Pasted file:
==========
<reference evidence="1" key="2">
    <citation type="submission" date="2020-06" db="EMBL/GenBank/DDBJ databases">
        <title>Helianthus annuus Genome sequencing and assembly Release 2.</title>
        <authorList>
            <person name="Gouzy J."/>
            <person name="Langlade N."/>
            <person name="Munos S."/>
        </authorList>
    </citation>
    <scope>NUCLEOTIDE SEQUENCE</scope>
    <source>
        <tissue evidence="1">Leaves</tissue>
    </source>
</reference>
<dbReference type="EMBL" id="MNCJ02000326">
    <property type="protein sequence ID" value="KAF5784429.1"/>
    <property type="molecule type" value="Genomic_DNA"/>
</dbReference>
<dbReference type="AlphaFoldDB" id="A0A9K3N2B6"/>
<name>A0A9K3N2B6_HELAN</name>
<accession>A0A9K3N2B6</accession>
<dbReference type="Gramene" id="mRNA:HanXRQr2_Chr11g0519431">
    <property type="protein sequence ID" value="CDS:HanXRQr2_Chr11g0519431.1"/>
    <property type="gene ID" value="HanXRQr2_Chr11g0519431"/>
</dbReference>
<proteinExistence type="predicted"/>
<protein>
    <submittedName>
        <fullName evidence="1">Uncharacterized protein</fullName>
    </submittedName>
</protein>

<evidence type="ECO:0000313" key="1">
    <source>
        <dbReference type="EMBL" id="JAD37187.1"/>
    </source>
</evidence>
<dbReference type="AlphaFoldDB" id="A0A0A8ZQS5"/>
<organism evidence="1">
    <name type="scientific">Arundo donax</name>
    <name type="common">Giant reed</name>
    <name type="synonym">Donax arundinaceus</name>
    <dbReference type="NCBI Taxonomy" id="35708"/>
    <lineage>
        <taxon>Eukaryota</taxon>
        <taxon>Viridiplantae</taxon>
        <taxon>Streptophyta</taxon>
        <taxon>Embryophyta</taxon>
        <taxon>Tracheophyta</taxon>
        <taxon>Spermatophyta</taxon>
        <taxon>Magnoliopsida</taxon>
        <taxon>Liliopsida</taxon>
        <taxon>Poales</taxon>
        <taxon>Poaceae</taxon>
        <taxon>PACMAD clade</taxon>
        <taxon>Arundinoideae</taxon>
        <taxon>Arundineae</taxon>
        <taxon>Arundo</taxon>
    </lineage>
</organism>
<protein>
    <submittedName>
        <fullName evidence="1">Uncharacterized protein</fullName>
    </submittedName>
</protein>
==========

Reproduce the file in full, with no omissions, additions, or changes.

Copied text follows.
<reference evidence="1" key="2">
    <citation type="submission" date="2020-06" db="EMBL/GenBank/DDBJ databases">
        <title>Helianthus annuus Genome sequencing and assembly Release 2.</title>
        <authorList>
            <person name="Gouzy J."/>
            <person name="Langlade N."/>
            <person name="Munos S."/>
        </authorList>
    </citation>
    <scope>NUCLEOTIDE SEQUENCE</scope>
    <source>
        <tissue evidence="1">Leaves</tissue>
    </source>
</reference>
<dbReference type="EMBL" id="MNCJ02000326">
    <property type="protein sequence ID" value="KAF5784429.1"/>
    <property type="molecule type" value="Genomic_DNA"/>
</dbReference>
<dbReference type="AlphaFoldDB" id="A0A9K3N2B6"/>
<name>A0A9K3N2B6_HELAN</name>
<accession>A0A9K3N2B6</accession>
<dbReference type="Gramene" id="mRNA:HanXRQr2_Chr11g0519431">
    <property type="protein sequence ID" value="CDS:HanXRQr2_Chr11g0519431.1"/>
    <property type="gene ID" value="HanXRQr2_Chr11g0519431"/>
</dbReference>
<proteinExistence type="predicted"/>
<protein>
    <submittedName>
        <fullName evidence="1">Uncharacterized protein</fullName>
    </submittedName>
</protein>

<evidence type="ECO:0000313" key="1">
    <source>
        <dbReference type="EMBL" id="JAD37187.1"/>
    </source>
</evidence>
<dbReference type="AlphaFoldDB" id="A0A0A8ZQS5"/>
<organism evidence="1">
    <name type="scientific">Arundo donax</name>
    <name type="common">Giant reed</name>
    <name type="synonym">Donax arundinaceus</name>
    <dbReference type="NCBI Taxonomy" id="35708"/>
    <lineage>
        <taxon>Eukaryota</taxon>
        <taxon>Viridiplantae</taxon>
        <taxon>Streptophyta</taxon>
        <taxon>Embryophyta</taxon>
        <taxon>Tracheophyta</taxon>
        <taxon>Spermatophyta</taxon>
        <taxon>Magnoliopsida</taxon>
        <taxon>Liliopsida</taxon>
        <taxon>Poales</taxon>
        <taxon>Poaceae</taxon>
        <taxon>PACMAD clade</taxon>
        <taxon>Arundinoideae</taxon>
        <taxon>Arundineae</taxon>
        <taxon>Arundo</taxon>
    </lineage>
</organism>
<protein>
    <submittedName>
        <fullName evidence="1">Uncharacterized protein</fullName>
    </submittedName>
</protein>